A dashboard, which provides an overview of all sensor kit deployments and shows the most recent readings and battery levels for all sensors.
A data viewing tool (Figure 2), which was designed to enable advisors to view and annotate sensor data, and to support articulation of the data between advisors and clients.
This beta-level system was then given to energy advisors to deploy in their own homes for testing, allowing them to get a feel of what it is like to have real data recorded and visualised. The workshop following this beta testing focused on understanding the ways in which advisors accounted for the data recorded in their homes and what issues if any they anticipated would arise as part of a live system deployment with real clients in the wild. Further refinements made to the system as a result of the beta testing included room-level filtering, PDF export, visual improvements, and general bug fixing. A final system was given to the advisors along with a training session on how to set up and deploy sensors.
4 In-the-wild deployment
The CharIoT system was deployed in 10 UK homes in the Bristol area for three to four weeks over the winter months of 2015/16 after approval from our University’s ethics committee. The deployment furnishes us with a field site to study the situated, collaborative accomplishment of data work. This section briefly describes the advisors’ role, the participants in our study, the structure of the deployments, and data collection and analysis.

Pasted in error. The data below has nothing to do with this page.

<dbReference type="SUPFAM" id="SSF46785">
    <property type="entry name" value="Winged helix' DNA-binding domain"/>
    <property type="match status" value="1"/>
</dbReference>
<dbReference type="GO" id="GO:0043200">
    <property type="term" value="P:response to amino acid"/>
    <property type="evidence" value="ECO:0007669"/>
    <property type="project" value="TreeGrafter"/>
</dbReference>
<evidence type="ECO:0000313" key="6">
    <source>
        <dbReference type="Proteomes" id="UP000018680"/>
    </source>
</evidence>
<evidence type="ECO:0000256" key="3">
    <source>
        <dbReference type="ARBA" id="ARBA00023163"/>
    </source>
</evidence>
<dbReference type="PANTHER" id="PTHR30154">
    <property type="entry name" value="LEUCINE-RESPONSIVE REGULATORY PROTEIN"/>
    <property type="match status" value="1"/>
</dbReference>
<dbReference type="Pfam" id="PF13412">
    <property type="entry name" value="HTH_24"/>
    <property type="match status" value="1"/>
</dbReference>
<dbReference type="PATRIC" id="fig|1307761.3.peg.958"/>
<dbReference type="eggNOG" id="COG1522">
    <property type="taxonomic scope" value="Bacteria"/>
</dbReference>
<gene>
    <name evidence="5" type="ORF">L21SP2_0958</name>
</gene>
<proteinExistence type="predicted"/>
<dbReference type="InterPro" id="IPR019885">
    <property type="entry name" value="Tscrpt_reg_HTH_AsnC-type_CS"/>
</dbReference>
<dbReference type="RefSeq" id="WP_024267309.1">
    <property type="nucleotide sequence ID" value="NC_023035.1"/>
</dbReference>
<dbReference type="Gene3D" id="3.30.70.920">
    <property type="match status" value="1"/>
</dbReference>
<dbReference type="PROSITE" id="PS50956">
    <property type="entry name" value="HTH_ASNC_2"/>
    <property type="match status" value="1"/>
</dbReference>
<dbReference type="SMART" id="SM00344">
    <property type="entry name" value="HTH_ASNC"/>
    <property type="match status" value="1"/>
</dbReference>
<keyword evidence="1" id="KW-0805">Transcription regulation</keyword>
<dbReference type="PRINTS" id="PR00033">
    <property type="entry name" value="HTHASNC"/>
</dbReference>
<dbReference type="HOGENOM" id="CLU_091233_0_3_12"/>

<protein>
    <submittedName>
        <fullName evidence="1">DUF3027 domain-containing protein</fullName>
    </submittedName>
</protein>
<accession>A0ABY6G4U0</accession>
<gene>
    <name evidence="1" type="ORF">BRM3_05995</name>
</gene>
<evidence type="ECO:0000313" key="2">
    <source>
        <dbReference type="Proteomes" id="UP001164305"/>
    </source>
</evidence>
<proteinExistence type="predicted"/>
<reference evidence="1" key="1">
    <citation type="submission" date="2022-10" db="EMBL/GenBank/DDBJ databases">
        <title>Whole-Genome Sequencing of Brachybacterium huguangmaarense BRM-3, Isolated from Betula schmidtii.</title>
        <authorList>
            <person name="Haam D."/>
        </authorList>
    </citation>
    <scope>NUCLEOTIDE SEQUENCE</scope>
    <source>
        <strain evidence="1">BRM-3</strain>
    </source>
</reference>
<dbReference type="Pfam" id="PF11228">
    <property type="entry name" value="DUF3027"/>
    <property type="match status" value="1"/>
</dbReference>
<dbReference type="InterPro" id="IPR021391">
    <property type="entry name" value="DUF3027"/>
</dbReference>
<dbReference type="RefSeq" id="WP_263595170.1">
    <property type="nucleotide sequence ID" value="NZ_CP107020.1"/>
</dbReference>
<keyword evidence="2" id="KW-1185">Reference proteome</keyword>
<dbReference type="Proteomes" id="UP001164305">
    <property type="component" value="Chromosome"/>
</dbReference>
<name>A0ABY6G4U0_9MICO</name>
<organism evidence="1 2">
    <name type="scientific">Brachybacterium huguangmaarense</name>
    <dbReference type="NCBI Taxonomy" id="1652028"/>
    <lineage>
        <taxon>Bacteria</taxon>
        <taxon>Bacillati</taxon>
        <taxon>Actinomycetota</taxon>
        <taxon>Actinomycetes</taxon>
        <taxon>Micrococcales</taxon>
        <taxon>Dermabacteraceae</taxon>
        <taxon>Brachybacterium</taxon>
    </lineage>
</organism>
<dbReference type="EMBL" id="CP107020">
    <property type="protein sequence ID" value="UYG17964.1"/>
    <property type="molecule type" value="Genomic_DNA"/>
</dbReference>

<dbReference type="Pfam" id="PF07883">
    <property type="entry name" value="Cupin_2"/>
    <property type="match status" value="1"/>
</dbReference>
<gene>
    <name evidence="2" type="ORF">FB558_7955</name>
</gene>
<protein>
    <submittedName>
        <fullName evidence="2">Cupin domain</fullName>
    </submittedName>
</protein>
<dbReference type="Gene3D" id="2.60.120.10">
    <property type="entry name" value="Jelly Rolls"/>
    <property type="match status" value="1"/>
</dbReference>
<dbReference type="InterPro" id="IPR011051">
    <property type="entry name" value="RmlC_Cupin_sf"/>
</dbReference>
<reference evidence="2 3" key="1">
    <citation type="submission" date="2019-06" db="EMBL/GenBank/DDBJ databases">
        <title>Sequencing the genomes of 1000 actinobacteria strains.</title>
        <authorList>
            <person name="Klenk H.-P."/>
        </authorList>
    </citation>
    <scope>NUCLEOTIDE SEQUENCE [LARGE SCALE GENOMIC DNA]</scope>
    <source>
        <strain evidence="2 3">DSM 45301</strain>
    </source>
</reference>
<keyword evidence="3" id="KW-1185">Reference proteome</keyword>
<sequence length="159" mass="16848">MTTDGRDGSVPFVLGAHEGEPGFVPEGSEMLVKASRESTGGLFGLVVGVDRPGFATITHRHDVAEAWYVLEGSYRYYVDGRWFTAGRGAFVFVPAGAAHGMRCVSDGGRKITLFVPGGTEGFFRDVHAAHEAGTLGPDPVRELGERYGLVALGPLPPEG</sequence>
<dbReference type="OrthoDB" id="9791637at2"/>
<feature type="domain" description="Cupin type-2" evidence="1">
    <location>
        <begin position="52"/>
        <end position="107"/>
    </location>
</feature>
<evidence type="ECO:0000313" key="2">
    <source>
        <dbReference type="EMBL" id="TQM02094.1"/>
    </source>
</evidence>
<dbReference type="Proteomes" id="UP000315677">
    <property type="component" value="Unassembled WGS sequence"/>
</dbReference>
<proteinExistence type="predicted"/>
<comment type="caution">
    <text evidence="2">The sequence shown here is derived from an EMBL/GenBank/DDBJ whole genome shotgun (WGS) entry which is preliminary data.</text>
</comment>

4.1 Advisors’ role
In this deployment we worked closely with four advisors. While their main responsibility continued to be providing advice during in-home visits, their role also involved managing the end-to-end process of deployments, which included three home visits and office work. Tasks included recruiting participants, installing the sensor kit, visually inspecting and annotating the sensor data using the interactive system, providing advice to clients drawing on the data, and wrapping up the deployments. The three advisors split up the 10 deployments opportunistically (by availability) between them, but generally attempted to look after each case for the whole duration of the deployment.
Ten homes were recruited to take part in our study after ensuring participants met CSE’s recruitment criteria. Two households subsequently dropped out. Out of the eight remaining households, three households had people over 70 years of age, four had children below the age of five, all eight were low-income households (less than £16,000 per year, compared to the median national household income of £26,000), six reported their homes were colder than they preferred in winter, three reported problems with damp and mould, five reported they struggle or sometimes struggled to pay their fuel bills, and four homes had people with illnesses made worse by the cold. The latest UK government statistic report that 2.38 million households were in fuel poverty in 2014 (DECC 2016).